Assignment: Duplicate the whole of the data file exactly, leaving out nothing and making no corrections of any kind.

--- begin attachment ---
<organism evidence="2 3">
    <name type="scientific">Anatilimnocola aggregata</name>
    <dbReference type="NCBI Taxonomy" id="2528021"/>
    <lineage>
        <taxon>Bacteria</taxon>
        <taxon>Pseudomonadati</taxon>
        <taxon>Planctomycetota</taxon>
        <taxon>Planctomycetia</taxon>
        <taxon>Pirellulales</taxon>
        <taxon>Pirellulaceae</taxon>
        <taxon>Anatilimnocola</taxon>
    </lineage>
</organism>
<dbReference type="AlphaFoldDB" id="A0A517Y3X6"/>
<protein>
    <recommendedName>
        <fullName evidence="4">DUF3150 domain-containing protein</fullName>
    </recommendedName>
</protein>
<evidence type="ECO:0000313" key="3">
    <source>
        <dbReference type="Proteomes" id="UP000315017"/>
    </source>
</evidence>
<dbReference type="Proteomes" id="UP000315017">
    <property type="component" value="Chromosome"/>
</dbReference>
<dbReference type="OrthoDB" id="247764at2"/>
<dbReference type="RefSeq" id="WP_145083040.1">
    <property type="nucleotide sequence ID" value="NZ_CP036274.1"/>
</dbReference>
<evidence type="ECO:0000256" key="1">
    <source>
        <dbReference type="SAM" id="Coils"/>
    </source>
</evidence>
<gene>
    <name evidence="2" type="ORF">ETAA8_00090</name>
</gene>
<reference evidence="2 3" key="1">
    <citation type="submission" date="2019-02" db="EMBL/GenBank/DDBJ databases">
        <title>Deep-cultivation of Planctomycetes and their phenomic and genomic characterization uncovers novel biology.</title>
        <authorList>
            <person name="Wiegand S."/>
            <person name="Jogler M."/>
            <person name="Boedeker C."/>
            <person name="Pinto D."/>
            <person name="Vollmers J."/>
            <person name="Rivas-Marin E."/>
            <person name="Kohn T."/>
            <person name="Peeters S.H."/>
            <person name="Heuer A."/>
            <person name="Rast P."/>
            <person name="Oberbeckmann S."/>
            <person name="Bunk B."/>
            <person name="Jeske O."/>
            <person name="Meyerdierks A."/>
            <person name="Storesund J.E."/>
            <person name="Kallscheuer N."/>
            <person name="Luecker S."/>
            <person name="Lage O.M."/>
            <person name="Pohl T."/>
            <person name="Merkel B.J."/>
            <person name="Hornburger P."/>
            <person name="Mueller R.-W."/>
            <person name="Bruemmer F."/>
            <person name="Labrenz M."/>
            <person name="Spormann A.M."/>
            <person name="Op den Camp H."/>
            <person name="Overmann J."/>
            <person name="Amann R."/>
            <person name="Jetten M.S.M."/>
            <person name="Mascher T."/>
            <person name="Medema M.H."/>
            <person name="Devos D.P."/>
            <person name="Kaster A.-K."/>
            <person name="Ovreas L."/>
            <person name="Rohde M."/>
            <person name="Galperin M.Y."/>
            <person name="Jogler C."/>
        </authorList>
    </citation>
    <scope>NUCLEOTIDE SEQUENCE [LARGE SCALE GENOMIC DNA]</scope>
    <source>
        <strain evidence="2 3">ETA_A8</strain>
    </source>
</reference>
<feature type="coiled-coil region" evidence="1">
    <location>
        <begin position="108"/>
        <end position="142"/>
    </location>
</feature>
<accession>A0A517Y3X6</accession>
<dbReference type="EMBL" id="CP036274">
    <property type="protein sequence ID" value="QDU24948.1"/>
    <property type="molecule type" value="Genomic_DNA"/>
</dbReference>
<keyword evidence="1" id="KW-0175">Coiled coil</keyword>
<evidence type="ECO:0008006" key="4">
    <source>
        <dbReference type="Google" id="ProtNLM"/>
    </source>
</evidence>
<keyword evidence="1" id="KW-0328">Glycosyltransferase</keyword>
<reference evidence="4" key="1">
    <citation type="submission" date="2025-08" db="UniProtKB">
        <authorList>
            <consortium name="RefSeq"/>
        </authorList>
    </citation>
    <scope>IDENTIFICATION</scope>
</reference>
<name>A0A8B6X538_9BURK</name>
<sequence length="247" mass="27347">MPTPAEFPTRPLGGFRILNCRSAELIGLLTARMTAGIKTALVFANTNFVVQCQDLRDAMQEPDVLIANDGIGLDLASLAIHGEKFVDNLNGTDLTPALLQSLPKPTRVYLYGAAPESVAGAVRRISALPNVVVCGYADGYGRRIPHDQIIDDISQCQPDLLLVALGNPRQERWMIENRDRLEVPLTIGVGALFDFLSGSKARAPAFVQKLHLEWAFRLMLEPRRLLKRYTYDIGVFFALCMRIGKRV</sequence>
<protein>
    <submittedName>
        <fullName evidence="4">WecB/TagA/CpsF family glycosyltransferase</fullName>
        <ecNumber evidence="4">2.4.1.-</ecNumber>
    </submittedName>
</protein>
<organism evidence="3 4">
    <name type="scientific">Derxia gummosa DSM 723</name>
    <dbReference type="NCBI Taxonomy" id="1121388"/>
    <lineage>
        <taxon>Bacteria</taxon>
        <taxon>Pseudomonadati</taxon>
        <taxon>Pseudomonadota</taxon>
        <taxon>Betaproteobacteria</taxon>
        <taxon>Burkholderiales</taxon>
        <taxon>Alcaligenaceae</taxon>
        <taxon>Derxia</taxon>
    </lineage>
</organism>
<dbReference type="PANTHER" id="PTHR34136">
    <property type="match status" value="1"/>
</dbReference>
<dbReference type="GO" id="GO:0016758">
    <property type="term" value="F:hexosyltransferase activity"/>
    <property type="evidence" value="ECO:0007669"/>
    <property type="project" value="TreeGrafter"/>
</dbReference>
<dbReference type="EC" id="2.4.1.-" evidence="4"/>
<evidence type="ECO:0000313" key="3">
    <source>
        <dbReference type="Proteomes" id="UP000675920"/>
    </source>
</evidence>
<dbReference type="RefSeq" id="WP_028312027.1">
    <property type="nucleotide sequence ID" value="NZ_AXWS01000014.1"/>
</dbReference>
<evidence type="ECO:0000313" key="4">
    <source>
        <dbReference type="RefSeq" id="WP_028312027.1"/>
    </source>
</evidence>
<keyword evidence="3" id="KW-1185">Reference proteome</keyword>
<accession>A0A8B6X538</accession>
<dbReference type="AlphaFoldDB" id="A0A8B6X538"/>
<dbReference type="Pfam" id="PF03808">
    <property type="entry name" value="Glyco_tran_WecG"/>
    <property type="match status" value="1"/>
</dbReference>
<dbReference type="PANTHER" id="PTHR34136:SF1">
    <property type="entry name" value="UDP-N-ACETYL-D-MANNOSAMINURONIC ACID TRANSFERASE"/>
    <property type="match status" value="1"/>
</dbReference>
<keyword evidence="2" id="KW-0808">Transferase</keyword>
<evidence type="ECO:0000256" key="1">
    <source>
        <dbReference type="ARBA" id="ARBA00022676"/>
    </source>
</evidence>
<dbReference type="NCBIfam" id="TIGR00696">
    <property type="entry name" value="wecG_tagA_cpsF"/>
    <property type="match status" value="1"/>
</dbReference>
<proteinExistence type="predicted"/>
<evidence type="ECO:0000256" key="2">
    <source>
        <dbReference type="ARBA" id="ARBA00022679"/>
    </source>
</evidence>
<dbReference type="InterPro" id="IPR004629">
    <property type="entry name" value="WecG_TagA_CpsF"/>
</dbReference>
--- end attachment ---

<organism evidence="2 3">
    <name type="scientific">Anatilimnocola aggregata</name>
    <dbReference type="NCBI Taxonomy" id="2528021"/>
    <lineage>
        <taxon>Bacteria</taxon>
        <taxon>Pseudomonadati</taxon>
        <taxon>Planctomycetota</taxon>
        <taxon>Planctomycetia</taxon>
        <taxon>Pirellulales</taxon>
        <taxon>Pirellulaceae</taxon>
        <taxon>Anatilimnocola</taxon>
    </lineage>
</organism>
<dbReference type="AlphaFoldDB" id="A0A517Y3X6"/>
<protein>
    <recommendedName>
        <fullName evidence="4">DUF3150 domain-containing protein</fullName>
    </recommendedName>
</protein>
<evidence type="ECO:0000313" key="3">
    <source>
        <dbReference type="Proteomes" id="UP000315017"/>
    </source>
</evidence>
<dbReference type="Proteomes" id="UP000315017">
    <property type="component" value="Chromosome"/>
</dbReference>
<dbReference type="OrthoDB" id="247764at2"/>
<dbReference type="RefSeq" id="WP_145083040.1">
    <property type="nucleotide sequence ID" value="NZ_CP036274.1"/>
</dbReference>
<evidence type="ECO:0000256" key="1">
    <source>
        <dbReference type="SAM" id="Coils"/>
    </source>
</evidence>
<gene>
    <name evidence="2" type="ORF">ETAA8_00090</name>
</gene>
<reference evidence="2 3" key="1">
    <citation type="submission" date="2019-02" db="EMBL/GenBank/DDBJ databases">
        <title>Deep-cultivation of Planctomycetes and their phenomic and genomic characterization uncovers novel biology.</title>
        <authorList>
            <person name="Wiegand S."/>
            <person name="Jogler M."/>
            <person name="Boedeker C."/>
            <person name="Pinto D."/>
            <person name="Vollmers J."/>
            <person name="Rivas-Marin E."/>
            <person name="Kohn T."/>
            <person name="Peeters S.H."/>
            <person name="Heuer A."/>
            <person name="Rast P."/>
            <person name="Oberbeckmann S."/>
            <person name="Bunk B."/>
            <person name="Jeske O."/>
            <person name="Meyerdierks A."/>
            <person name="Storesund J.E."/>
            <person name="Kallscheuer N."/>
            <person name="Luecker S."/>
            <person name="Lage O.M."/>
            <person name="Pohl T."/>
            <person name="Merkel B.J."/>
            <person name="Hornburger P."/>
            <person name="Mueller R.-W."/>
            <person name="Bruemmer F."/>
            <person name="Labrenz M."/>
            <person name="Spormann A.M."/>
            <person name="Op den Camp H."/>
            <person name="Overmann J."/>
            <person name="Amann R."/>
            <person name="Jetten M.S.M."/>
            <person name="Mascher T."/>
            <person name="Medema M.H."/>
            <person name="Devos D.P."/>
            <person name="Kaster A.-K."/>
            <person name="Ovreas L."/>
            <person name="Rohde M."/>
            <person name="Galperin M.Y."/>
            <person name="Jogler C."/>
        </authorList>
    </citation>
    <scope>NUCLEOTIDE SEQUENCE [LARGE SCALE GENOMIC DNA]</scope>
    <source>
        <strain evidence="2 3">ETA_A8</strain>
    </source>
</reference>
<feature type="coiled-coil region" evidence="1">
    <location>
        <begin position="108"/>
        <end position="142"/>
    </location>
</feature>
<accession>A0A517Y3X6</accession>
<dbReference type="EMBL" id="CP036274">
    <property type="protein sequence ID" value="QDU24948.1"/>
    <property type="molecule type" value="Genomic_DNA"/>
</dbReference>
<keyword evidence="1" id="KW-0175">Coiled coil</keyword>
<evidence type="ECO:0008006" key="4">
    <source>
        <dbReference type="Google" id="ProtNLM"/>
    </source>
</evidence>
<keyword evidence="1" id="KW-0328">Glycosyltransferase</keyword>
<reference evidence="4" key="1">
    <citation type="submission" date="2025-08" db="UniProtKB">
        <authorList>
            <consortium name="RefSeq"/>
        </authorList>
    </citation>
    <scope>IDENTIFICATION</scope>
</reference>
<name>A0A8B6X538_9BURK</name>
<sequence length="247" mass="27347">MPTPAEFPTRPLGGFRILNCRSAELIGLLTARMTAGIKTALVFANTNFVVQCQDLRDAMQEPDVLIANDGIGLDLASLAIHGEKFVDNLNGTDLTPALLQSLPKPTRVYLYGAAPESVAGAVRRISALPNVVVCGYADGYGRRIPHDQIIDDISQCQPDLLLVALGNPRQERWMIENRDRLEVPLTIGVGALFDFLSGSKARAPAFVQKLHLEWAFRLMLEPRRLLKRYTYDIGVFFALCMRIGKRV</sequence>
<protein>
    <submittedName>
        <fullName evidence="4">WecB/TagA/CpsF family glycosyltransferase</fullName>
        <ecNumber evidence="4">2.4.1.-</ecNumber>
    </submittedName>
</protein>
<organism evidence="3 4">
    <name type="scientific">Derxia gummosa DSM 723</name>
    <dbReference type="NCBI Taxonomy" id="1121388"/>
    <lineage>
        <taxon>Bacteria</taxon>
        <taxon>Pseudomonadati</taxon>
        <taxon>Pseudomonadota</taxon>
        <taxon>Betaproteobacteria</taxon>
        <taxon>Burkholderiales</taxon>
        <taxon>Alcaligenaceae</taxon>
        <taxon>Derxia</taxon>
    </lineage>
</organism>
<dbReference type="PANTHER" id="PTHR34136">
    <property type="match status" value="1"/>
</dbReference>
<dbReference type="GO" id="GO:0016758">
    <property type="term" value="F:hexosyltransferase activity"/>
    <property type="evidence" value="ECO:0007669"/>
    <property type="project" value="TreeGrafter"/>
</dbReference>
<dbReference type="EC" id="2.4.1.-" evidence="4"/>
<evidence type="ECO:0000313" key="3">
    <source>
        <dbReference type="Proteomes" id="UP000675920"/>
    </source>
</evidence>
<dbReference type="RefSeq" id="WP_028312027.1">
    <property type="nucleotide sequence ID" value="NZ_AXWS01000014.1"/>
</dbReference>
<evidence type="ECO:0000313" key="4">
    <source>
        <dbReference type="RefSeq" id="WP_028312027.1"/>
    </source>
</evidence>
<keyword evidence="3" id="KW-1185">Reference proteome</keyword>
<accession>A0A8B6X538</accession>
<dbReference type="AlphaFoldDB" id="A0A8B6X538"/>
<dbReference type="Pfam" id="PF03808">
    <property type="entry name" value="Glyco_tran_WecG"/>
    <property type="match status" value="1"/>
</dbReference>
<dbReference type="PANTHER" id="PTHR34136:SF1">
    <property type="entry name" value="UDP-N-ACETYL-D-MANNOSAMINURONIC ACID TRANSFERASE"/>
    <property type="match status" value="1"/>
</dbReference>
<keyword evidence="2" id="KW-0808">Transferase</keyword>
<evidence type="ECO:0000256" key="1">
    <source>
        <dbReference type="ARBA" id="ARBA00022676"/>
    </source>
</evidence>
<dbReference type="NCBIfam" id="TIGR00696">
    <property type="entry name" value="wecG_tagA_cpsF"/>
    <property type="match status" value="1"/>
</dbReference>
<proteinExistence type="predicted"/>
<evidence type="ECO:0000256" key="2">
    <source>
        <dbReference type="ARBA" id="ARBA00022679"/>
    </source>
</evidence>
<dbReference type="InterPro" id="IPR004629">
    <property type="entry name" value="WecG_TagA_CpsF"/>
</dbReference>